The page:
If you wait until Boxing Day you can probably score a nice set of Henkels on sale for half (or more) off. I got a set of the midrange priced Henkels, normally around $150-200 for about $60 last year. They usually come with a block as well, depending on the set.

    I also suggest you get a universal knife block (google Bodum or Kapoosh for some good models) so you can add in single blades you get. That allows you to mix and match your set with more expensive knives you might not want to buy all at once as part of a set, or knives you might get as gifts if Santa is good to you.
     
  13. Derek Bergstrom

    Derek Bergstrom Loaded Pockets

    Joined:
    Sep 29, 2013
    Messages:
    172
    Likes Received:
    270
    lol so i got a knife from the dollar store. its a large santoku. i cannot get it to fail. funny that a hammer and some wood and throwing and chopping havnt damaged the blade at all.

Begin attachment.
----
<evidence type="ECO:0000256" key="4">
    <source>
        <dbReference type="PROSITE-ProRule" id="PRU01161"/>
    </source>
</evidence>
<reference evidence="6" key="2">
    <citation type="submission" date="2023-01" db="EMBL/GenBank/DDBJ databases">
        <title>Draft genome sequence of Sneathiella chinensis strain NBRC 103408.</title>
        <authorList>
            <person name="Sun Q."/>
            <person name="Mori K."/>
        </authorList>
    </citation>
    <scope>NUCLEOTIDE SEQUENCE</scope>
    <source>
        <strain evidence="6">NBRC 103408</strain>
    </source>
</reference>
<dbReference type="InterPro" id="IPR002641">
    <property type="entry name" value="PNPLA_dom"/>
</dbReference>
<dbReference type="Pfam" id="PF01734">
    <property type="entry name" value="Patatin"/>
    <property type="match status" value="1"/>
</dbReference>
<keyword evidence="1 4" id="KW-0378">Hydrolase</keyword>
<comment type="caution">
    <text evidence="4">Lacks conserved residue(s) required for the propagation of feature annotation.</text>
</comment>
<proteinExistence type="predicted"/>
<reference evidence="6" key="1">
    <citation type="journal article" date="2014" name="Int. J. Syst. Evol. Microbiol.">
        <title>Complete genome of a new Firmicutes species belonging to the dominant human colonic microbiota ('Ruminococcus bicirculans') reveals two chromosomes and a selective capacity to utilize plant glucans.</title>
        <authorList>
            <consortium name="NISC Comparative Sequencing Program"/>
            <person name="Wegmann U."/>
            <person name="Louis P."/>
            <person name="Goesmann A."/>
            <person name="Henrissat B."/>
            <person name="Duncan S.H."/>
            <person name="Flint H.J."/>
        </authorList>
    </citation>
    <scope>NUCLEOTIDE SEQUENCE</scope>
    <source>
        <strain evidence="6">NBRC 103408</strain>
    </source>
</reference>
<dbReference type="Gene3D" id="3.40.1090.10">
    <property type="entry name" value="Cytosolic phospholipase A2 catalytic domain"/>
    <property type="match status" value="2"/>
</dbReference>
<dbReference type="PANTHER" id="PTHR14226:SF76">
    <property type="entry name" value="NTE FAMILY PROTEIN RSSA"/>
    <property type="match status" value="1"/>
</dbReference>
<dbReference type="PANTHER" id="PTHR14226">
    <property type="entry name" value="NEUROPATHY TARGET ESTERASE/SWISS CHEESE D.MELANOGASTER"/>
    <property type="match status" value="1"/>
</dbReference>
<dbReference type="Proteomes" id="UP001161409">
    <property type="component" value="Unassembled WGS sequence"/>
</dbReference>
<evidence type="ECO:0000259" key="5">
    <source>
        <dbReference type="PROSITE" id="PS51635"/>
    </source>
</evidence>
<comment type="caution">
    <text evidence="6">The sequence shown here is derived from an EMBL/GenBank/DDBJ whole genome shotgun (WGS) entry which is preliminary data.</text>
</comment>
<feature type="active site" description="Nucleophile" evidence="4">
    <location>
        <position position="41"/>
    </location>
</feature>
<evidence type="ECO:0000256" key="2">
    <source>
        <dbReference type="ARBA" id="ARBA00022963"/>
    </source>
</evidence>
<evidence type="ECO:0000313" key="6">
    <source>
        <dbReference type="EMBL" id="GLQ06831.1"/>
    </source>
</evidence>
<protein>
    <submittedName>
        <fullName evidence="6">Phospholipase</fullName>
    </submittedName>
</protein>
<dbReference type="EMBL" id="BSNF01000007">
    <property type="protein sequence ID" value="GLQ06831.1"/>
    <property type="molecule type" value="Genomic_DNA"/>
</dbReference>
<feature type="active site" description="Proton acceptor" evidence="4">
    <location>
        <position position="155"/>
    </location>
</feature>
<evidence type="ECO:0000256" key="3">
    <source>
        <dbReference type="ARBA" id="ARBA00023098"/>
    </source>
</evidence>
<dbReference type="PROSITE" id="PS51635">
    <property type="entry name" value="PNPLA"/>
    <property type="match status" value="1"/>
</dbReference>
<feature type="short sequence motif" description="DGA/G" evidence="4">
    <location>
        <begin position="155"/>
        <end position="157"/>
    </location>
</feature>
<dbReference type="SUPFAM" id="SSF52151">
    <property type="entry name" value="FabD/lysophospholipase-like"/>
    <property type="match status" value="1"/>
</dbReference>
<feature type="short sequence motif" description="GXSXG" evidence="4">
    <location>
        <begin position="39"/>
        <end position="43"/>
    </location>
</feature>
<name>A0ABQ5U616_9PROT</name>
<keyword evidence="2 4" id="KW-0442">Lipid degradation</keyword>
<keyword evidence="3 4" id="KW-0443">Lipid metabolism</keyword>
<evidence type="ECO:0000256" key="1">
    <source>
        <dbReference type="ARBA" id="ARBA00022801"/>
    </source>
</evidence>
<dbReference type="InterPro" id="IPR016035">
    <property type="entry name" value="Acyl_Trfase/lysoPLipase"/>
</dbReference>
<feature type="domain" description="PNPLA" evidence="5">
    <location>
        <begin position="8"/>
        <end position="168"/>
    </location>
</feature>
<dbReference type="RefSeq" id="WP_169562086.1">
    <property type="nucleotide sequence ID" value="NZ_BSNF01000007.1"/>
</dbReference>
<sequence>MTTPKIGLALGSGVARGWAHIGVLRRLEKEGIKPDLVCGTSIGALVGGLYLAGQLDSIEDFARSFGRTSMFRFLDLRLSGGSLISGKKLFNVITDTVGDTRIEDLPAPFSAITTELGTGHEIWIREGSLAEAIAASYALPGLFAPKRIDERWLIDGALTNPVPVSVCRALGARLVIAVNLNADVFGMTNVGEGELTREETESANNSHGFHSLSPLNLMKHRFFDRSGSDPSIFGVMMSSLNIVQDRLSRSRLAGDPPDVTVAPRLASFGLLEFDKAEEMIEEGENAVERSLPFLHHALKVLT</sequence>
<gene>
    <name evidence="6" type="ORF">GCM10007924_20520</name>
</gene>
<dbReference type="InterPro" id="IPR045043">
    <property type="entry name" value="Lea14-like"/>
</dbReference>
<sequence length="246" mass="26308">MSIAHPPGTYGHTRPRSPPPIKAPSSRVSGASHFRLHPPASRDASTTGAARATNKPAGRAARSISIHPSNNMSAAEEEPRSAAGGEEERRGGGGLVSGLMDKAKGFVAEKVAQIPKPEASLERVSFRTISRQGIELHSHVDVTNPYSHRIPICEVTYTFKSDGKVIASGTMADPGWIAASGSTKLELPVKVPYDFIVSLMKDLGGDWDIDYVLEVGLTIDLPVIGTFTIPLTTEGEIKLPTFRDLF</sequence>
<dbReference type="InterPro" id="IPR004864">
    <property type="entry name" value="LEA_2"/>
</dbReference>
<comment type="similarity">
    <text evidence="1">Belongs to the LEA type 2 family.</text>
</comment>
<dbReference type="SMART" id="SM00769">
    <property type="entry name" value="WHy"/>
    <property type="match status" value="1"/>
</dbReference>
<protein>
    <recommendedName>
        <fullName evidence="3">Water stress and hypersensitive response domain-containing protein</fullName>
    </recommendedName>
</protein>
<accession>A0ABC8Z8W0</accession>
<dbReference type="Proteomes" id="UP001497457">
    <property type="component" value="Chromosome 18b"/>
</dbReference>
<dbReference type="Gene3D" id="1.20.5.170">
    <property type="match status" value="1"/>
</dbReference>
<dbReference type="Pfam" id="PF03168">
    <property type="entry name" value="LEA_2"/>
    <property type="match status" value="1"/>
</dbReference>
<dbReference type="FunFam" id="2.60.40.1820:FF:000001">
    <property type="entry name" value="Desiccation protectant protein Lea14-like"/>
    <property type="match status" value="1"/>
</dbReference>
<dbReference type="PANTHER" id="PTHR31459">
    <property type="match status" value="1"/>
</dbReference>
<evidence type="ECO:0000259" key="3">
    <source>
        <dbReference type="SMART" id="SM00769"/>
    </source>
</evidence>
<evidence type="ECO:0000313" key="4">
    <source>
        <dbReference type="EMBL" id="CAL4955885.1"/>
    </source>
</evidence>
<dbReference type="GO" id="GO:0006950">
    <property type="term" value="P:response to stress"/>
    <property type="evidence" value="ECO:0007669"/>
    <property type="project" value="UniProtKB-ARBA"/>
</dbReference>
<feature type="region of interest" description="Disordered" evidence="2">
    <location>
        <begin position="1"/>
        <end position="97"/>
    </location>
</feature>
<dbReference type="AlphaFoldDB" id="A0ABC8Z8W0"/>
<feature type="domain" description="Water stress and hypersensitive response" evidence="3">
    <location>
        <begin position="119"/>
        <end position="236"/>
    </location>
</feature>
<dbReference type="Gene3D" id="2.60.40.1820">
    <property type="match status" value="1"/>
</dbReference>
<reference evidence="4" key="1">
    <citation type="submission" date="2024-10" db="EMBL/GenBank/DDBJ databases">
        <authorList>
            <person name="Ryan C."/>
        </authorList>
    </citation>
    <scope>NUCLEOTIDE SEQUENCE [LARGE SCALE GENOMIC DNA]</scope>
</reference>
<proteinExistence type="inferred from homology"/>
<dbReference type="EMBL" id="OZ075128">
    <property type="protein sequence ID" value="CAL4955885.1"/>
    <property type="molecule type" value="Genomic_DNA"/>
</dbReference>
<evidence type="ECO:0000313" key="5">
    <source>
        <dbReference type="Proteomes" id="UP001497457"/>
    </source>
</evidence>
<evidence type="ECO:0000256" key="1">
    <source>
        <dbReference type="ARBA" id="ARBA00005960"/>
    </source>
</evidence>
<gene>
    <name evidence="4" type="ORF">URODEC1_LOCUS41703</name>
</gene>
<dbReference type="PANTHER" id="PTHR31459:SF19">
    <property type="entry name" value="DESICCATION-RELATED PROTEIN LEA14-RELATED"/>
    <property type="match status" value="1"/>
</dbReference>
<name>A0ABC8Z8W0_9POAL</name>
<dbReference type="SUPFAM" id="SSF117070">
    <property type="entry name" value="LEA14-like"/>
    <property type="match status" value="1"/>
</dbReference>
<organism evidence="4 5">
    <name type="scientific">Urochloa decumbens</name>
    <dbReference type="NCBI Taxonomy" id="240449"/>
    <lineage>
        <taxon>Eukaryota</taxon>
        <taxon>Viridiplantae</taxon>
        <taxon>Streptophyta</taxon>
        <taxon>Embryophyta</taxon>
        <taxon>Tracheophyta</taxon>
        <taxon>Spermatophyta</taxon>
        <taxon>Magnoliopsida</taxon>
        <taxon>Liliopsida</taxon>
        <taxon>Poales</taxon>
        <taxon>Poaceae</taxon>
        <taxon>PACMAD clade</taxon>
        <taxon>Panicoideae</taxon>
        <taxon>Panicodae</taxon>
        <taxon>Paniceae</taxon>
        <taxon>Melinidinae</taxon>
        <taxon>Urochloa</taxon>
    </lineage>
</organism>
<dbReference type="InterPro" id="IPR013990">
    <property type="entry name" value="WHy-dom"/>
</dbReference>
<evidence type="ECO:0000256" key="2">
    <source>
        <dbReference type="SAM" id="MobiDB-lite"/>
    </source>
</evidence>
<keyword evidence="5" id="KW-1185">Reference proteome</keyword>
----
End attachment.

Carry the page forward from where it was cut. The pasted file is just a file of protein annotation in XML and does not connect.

netcat likes this.
  14. C.Boland93
    • In Omnia Paratus

    C.Boland93 Loaded Pockets

    Joined:
    Nov 20, 2013
    Messages:
    1,131
    Likes Received:
    12,831
    Now that all the New Year festivities are over with, I'll be ordering a couple of the knives you lot kindly recommended!

    Just as soon as I recover enough to move to the laptop…


    Sent from my iPhone using Tapatalk
     
    AK Adventurer likes this.
  15. calebklyne

    calebklyne Loaded Pockets

    Joined:
    Apr 18, 2011
    Messages:
    218
    Likes Received:
    120
    I second the Esee Becker set! They are excellent quality for the price and they have literally the best warranty out there

    Sent from my SGH-I317M using Tapatalk